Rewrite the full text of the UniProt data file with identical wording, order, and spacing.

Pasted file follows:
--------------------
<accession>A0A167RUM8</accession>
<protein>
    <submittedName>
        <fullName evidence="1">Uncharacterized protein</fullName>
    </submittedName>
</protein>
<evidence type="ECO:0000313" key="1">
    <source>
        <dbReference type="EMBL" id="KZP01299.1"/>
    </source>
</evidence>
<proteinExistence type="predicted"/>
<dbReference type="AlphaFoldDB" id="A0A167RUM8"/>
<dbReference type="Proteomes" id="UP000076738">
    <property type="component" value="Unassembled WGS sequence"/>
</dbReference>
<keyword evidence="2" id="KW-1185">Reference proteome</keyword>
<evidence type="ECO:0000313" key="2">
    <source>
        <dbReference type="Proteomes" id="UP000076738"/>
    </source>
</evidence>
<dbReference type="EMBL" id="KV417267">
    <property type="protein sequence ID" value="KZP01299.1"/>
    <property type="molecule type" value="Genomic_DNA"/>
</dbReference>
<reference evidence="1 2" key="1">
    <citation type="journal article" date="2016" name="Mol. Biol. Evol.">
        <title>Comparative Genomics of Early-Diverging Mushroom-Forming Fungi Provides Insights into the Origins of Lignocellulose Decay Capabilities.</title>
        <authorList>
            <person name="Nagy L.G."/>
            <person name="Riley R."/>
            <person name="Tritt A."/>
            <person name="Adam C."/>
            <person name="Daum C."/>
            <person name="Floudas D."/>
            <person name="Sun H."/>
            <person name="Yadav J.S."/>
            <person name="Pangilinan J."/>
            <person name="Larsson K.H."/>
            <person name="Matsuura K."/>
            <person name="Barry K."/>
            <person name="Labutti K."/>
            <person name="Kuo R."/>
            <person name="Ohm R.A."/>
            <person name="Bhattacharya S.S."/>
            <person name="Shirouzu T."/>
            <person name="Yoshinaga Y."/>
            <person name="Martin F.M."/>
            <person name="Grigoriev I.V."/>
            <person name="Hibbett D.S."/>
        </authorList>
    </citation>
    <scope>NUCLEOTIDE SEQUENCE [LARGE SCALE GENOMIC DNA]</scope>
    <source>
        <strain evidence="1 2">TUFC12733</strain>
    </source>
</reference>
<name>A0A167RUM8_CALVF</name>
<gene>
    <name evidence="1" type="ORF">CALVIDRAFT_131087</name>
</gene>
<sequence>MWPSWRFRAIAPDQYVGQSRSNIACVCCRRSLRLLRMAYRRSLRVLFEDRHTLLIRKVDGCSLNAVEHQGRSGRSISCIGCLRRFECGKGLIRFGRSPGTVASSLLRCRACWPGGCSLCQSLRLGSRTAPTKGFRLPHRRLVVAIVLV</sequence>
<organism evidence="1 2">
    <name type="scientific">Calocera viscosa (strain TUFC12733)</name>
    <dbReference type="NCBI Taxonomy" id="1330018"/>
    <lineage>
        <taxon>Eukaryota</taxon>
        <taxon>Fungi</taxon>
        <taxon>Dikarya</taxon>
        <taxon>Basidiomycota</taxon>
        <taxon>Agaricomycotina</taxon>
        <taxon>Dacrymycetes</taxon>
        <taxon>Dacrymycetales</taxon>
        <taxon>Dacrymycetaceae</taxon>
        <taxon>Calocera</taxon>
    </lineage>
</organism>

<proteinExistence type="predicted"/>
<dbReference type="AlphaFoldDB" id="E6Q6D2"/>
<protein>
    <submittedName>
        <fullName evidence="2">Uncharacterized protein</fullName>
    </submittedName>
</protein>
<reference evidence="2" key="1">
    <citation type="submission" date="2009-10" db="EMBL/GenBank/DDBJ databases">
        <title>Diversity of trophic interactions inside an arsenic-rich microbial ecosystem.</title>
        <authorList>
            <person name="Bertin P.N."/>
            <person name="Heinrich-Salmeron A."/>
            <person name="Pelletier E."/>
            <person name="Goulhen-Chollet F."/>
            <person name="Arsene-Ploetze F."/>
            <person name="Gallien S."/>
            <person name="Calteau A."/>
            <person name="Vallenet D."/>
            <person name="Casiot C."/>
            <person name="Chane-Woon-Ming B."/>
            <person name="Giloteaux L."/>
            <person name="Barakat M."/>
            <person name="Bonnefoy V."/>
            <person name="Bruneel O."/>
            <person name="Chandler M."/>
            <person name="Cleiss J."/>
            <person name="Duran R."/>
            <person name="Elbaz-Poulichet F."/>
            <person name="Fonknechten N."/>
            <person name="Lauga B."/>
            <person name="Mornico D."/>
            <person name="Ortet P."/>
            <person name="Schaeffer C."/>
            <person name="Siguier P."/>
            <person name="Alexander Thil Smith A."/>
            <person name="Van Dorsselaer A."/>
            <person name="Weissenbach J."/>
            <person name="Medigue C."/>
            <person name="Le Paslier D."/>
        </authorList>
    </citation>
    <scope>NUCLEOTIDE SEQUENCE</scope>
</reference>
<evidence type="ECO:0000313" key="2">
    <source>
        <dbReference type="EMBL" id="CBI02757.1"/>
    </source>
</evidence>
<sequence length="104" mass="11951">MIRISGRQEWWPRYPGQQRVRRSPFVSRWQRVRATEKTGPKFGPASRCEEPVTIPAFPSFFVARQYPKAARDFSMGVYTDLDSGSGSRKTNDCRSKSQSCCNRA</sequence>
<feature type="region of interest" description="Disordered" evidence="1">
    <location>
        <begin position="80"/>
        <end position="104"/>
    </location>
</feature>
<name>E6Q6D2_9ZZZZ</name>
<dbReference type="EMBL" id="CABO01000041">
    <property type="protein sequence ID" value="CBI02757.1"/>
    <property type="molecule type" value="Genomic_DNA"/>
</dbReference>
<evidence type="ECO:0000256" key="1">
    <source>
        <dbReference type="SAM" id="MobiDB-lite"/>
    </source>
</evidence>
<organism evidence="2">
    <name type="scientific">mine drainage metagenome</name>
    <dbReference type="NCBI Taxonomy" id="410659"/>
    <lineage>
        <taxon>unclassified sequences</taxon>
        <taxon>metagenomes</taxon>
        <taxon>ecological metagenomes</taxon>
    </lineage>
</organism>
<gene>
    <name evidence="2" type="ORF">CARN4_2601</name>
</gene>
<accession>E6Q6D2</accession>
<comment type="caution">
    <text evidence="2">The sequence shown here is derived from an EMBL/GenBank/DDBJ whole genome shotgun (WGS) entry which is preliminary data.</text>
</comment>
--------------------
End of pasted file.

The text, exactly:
<accession>A0A167RUM8</accession>
<protein>
    <submittedName>
        <fullName evidence="1">Uncharacterized protein</fullName>
    </submittedName>
</protein>
<evidence type="ECO:0000313" key="1">
    <source>
        <dbReference type="EMBL" id="KZP01299.1"/>
    </source>
</evidence>
<proteinExistence type="predicted"/>
<dbReference type="AlphaFoldDB" id="A0A167RUM8"/>
<dbReference type="Proteomes" id="UP000076738">
    <property type="component" value="Unassembled WGS sequence"/>
</dbReference>
<keyword evidence="2" id="KW-1185">Reference proteome</keyword>
<evidence type="ECO:0000313" key="2">
    <source>
        <dbReference type="Proteomes" id="UP000076738"/>
    </source>
</evidence>
<dbReference type="EMBL" id="KV417267">
    <property type="protein sequence ID" value="KZP01299.1"/>
    <property type="molecule type" value="Genomic_DNA"/>
</dbReference>
<reference evidence="1 2" key="1">
    <citation type="journal article" date="2016" name="Mol. Biol. Evol.">
        <title>Comparative Genomics of Early-Diverging Mushroom-Forming Fungi Provides Insights into the Origins of Lignocellulose Decay Capabilities.</title>
        <authorList>
            <person name="Nagy L.G."/>
            <person name="Riley R."/>
            <person name="Tritt A."/>
            <person name="Adam C."/>
            <person name="Daum C."/>
            <person name="Floudas D."/>
            <person name="Sun H."/>
            <person name="Yadav J.S."/>
            <person name="Pangilinan J."/>
            <person name="Larsson K.H."/>
            <person name="Matsuura K."/>
            <person name="Barry K."/>
            <person name="Labutti K."/>
            <person name="Kuo R."/>
            <person name="Ohm R.A."/>
            <person name="Bhattacharya S.S."/>
            <person name="Shirouzu T."/>
            <person name="Yoshinaga Y."/>
            <person name="Martin F.M."/>
            <person name="Grigoriev I.V."/>
            <person name="Hibbett D.S."/>
        </authorList>
    </citation>
    <scope>NUCLEOTIDE SEQUENCE [LARGE SCALE GENOMIC DNA]</scope>
    <source>
        <strain evidence="1 2">TUFC12733</strain>
    </source>
</reference>
<name>A0A167RUM8_CALVF</name>
<gene>
    <name evidence="1" type="ORF">CALVIDRAFT_131087</name>
</gene>
<sequence>MWPSWRFRAIAPDQYVGQSRSNIACVCCRRSLRLLRMAYRRSLRVLFEDRHTLLIRKVDGCSLNAVEHQGRSGRSISCIGCLRRFECGKGLIRFGRSPGTVASSLLRCRACWPGGCSLCQSLRLGSRTAPTKGFRLPHRRLVVAIVLV</sequence>
<organism evidence="1 2">
    <name type="scientific">Calocera viscosa (strain TUFC12733)</name>
    <dbReference type="NCBI Taxonomy" id="1330018"/>
    <lineage>
        <taxon>Eukaryota</taxon>
        <taxon>Fungi</taxon>
        <taxon>Dikarya</taxon>
        <taxon>Basidiomycota</taxon>
        <taxon>Agaricomycotina</taxon>
        <taxon>Dacrymycetes</taxon>
        <taxon>Dacrymycetales</taxon>
        <taxon>Dacrymycetaceae</taxon>
        <taxon>Calocera</taxon>
    </lineage>
</organism>

<proteinExistence type="predicted"/>
<dbReference type="AlphaFoldDB" id="E6Q6D2"/>
<protein>
    <submittedName>
        <fullName evidence="2">Uncharacterized protein</fullName>
    </submittedName>
</protein>
<reference evidence="2" key="1">
    <citation type="submission" date="2009-10" db="EMBL/GenBank/DDBJ databases">
        <title>Diversity of trophic interactions inside an arsenic-rich microbial ecosystem.</title>
        <authorList>
            <person name="Bertin P.N."/>
            <person name="Heinrich-Salmeron A."/>
            <person name="Pelletier E."/>
            <person name="Goulhen-Chollet F."/>
            <person name="Arsene-Ploetze F."/>
            <person name="Gallien S."/>
            <person name="Calteau A."/>
            <person name="Vallenet D."/>
            <person name="Casiot C."/>
            <person name="Chane-Woon-Ming B."/>
            <person name="Giloteaux L."/>
            <person name="Barakat M."/>
            <person name="Bonnefoy V."/>
            <person name="Bruneel O."/>
            <person name="Chandler M."/>
            <person name="Cleiss J."/>
            <person name="Duran R."/>
            <person name="Elbaz-Poulichet F."/>
            <person name="Fonknechten N."/>
            <person name="Lauga B."/>
            <person name="Mornico D."/>
            <person name="Ortet P."/>
            <person name="Schaeffer C."/>
            <person name="Siguier P."/>
            <person name="Alexander Thil Smith A."/>
            <person name="Van Dorsselaer A."/>
            <person name="Weissenbach J."/>
            <person name="Medigue C."/>
            <person name="Le Paslier D."/>
        </authorList>
    </citation>
    <scope>NUCLEOTIDE SEQUENCE</scope>
</reference>
<evidence type="ECO:0000313" key="2">
    <source>
        <dbReference type="EMBL" id="CBI02757.1"/>
    </source>
</evidence>
<sequence length="104" mass="11951">MIRISGRQEWWPRYPGQQRVRRSPFVSRWQRVRATEKTGPKFGPASRCEEPVTIPAFPSFFVARQYPKAARDFSMGVYTDLDSGSGSRKTNDCRSKSQSCCNRA</sequence>
<feature type="region of interest" description="Disordered" evidence="1">
    <location>
        <begin position="80"/>
        <end position="104"/>
    </location>
</feature>
<name>E6Q6D2_9ZZZZ</name>
<dbReference type="EMBL" id="CABO01000041">
    <property type="protein sequence ID" value="CBI02757.1"/>
    <property type="molecule type" value="Genomic_DNA"/>
</dbReference>
<evidence type="ECO:0000256" key="1">
    <source>
        <dbReference type="SAM" id="MobiDB-lite"/>
    </source>
</evidence>
<organism evidence="2">
    <name type="scientific">mine drainage metagenome</name>
    <dbReference type="NCBI Taxonomy" id="410659"/>
    <lineage>
        <taxon>unclassified sequences</taxon>
        <taxon>metagenomes</taxon>
        <taxon>ecological metagenomes</taxon>
    </lineage>
</organism>
<gene>
    <name evidence="2" type="ORF">CARN4_2601</name>
</gene>
<accession>E6Q6D2</accession>
<comment type="caution">
    <text evidence="2">The sequence shown here is derived from an EMBL/GenBank/DDBJ whole genome shotgun (WGS) entry which is preliminary data.</text>
</comment>